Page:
“Dear Santa Rosa, please bring me a new bike…

In all fairness, the letters bought for 1 sol (approx. $0.30), and thrown down the well in Santa Rosa’s garden most likely aren’t requests for a new bike, a Dior handbag or a brand new BMW. Looking at the anguished faces of the thousands of people lining up to pay their respects to Lima’s own saint, they probably aren’t asking for frivolous things. They’re praying for a miraculous cure for their dying husband, relief from agonizing pain, or perhaps that their straying wife and mother of their six children will come back home again. Kissing and caressing the hands of Santa Rosa’s statue, they do sincerely believe that she will fulfill their wishes. Because in the end, she is their last hope.

On the 30th of August every year, the Limeños celebrate the first South American Saint. From a very young age, Rosa spent her time praying and fasting, and helping the sick and poor in her community. When her parents wanted her to get married, she cut of all her hair, and disfigured her face with lye and pepper so that no man would want her. She chained a chastity belt around her waist and threw the key into the well, the same one where people now throw their letters with their wish-lists. Defeated, her father gave her a private room in his house where she could live in total seclusion. There, she slept on a stone pillow, nailing her hair to the floor so that she wouldn’t be able to sleep more than a couple of hours per day.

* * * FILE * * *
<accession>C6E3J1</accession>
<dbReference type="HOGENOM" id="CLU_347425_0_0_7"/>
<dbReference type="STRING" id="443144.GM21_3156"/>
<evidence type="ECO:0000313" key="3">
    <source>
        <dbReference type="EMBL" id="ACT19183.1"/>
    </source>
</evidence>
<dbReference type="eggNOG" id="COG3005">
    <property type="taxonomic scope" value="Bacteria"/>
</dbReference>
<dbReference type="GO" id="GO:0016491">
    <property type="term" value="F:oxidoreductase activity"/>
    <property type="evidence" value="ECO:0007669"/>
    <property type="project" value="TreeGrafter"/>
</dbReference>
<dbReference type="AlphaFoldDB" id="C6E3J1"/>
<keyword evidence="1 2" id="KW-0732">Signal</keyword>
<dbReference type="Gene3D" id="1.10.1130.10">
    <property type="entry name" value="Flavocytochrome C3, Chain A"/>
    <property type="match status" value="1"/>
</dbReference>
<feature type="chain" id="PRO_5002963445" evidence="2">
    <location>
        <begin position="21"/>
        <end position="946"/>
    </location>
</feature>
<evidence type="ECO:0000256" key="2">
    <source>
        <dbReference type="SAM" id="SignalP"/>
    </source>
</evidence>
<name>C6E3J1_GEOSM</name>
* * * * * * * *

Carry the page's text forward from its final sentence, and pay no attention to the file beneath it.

Still not feeling she was doing enough, Rosa built a cave in her family’s garden where she spent her nights praying and flogging herself. Finally, her dedication and martyrdom payed off. One night in sleepless deliriousness she saw a vision of baby Jesus. He offered her to drink his blood (like a vampire) and then asked her to marry him. Shortly after, her wishes came true when she died at the age of 31.

The Catholic Church of coursed loved her story, and fifty years after her death acknowledged her as a saint.

And because of this, tens of thousands Limeños make their way to her garden every year to pay their respects, throw coins into her praying cave (for money), buy cheap religious tchotchkes from the nuns and write letters on rose-covered stationary to the saint that has become famous for fulfilling your every wish. Just like Santa Claus.

I wonder if Santa Rosa would be devastated if she knew…